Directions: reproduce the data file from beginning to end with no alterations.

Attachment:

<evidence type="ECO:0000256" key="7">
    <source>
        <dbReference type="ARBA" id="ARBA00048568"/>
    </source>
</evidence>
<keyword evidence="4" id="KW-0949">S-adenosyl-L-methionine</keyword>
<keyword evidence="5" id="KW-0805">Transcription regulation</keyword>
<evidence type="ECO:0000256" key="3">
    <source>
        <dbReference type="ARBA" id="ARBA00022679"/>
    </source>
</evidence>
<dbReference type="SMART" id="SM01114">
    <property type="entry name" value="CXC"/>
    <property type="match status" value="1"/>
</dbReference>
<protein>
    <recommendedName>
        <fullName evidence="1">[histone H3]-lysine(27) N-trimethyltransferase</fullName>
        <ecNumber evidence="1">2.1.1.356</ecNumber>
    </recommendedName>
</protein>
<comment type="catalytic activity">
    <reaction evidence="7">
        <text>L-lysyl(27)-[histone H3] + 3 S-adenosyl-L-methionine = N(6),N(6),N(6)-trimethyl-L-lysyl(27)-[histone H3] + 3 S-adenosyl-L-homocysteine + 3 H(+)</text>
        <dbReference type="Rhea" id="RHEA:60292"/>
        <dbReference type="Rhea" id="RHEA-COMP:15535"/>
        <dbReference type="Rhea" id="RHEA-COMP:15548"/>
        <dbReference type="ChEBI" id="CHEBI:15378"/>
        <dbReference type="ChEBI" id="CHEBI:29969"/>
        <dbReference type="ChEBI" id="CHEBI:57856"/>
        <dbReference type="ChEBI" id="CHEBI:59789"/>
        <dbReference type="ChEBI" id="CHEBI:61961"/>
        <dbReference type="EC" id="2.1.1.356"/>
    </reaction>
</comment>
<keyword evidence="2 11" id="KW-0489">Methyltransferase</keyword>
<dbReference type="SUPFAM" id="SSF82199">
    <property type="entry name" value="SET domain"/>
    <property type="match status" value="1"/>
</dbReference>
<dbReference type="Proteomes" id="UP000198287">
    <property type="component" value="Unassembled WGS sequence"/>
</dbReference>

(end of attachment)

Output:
<evidence type="ECO:0000256" key="7">
    <source>
        <dbReference type="ARBA" id="ARBA00048568"/>
    </source>
</evidence>
<keyword evidence="4" id="KW-0949">S-adenosyl-L-methionine</keyword>
<keyword evidence="5" id="KW-0805">Transcription regulation</keyword>
<evidence type="ECO:0000256" key="3">
    <source>
        <dbReference type="ARBA" id="ARBA00022679"/>
    </source>
</evidence>
<dbReference type="SMART" id="SM01114">
    <property type="entry name" value="CXC"/>
    <property type="match status" value="1"/>
</dbReference>
<protein>
    <recommendedName>
        <fullName evidence="1">[histone H3]-lysine(27) N-trimethyltransferase</fullName>
        <ecNumber evidence="1">2.1.1.356</ecNumber>
    </recommendedName>
</protein>
<comment type="catalytic activity">
    <reaction evidence="7">
        <text>L-lysyl(27)-[histone H3] + 3 S-adenosyl-L-methionine = N(6),N(6),N(6)-trimethyl-L-lysyl(27)-[histone H3] + 3 S-adenosyl-L-homocysteine + 3 H(+)</text>
        <dbReference type="Rhea" id="RHEA:60292"/>
        <dbReference type="Rhea" id="RHEA-COMP:15535"/>
        <dbReference type="Rhea" id="RHEA-COMP:15548"/>
        <dbReference type="ChEBI" id="CHEBI:15378"/>
        <dbReference type="ChEBI" id="CHEBI:29969"/>
        <dbReference type="ChEBI" id="CHEBI:57856"/>
        <dbReference type="ChEBI" id="CHEBI:59789"/>
        <dbReference type="ChEBI" id="CHEBI:61961"/>
        <dbReference type="EC" id="2.1.1.356"/>
    </reaction>
</comment>
<keyword evidence="2 11" id="KW-0489">Methyltransferase</keyword>
<dbReference type="SUPFAM" id="SSF82199">
    <property type="entry name" value="SET domain"/>
    <property type="match status" value="1"/>
</dbReference>
<dbReference type="Proteomes" id="UP000198287">
    <property type="component" value="Unassembled WGS sequence"/>
</dbReference>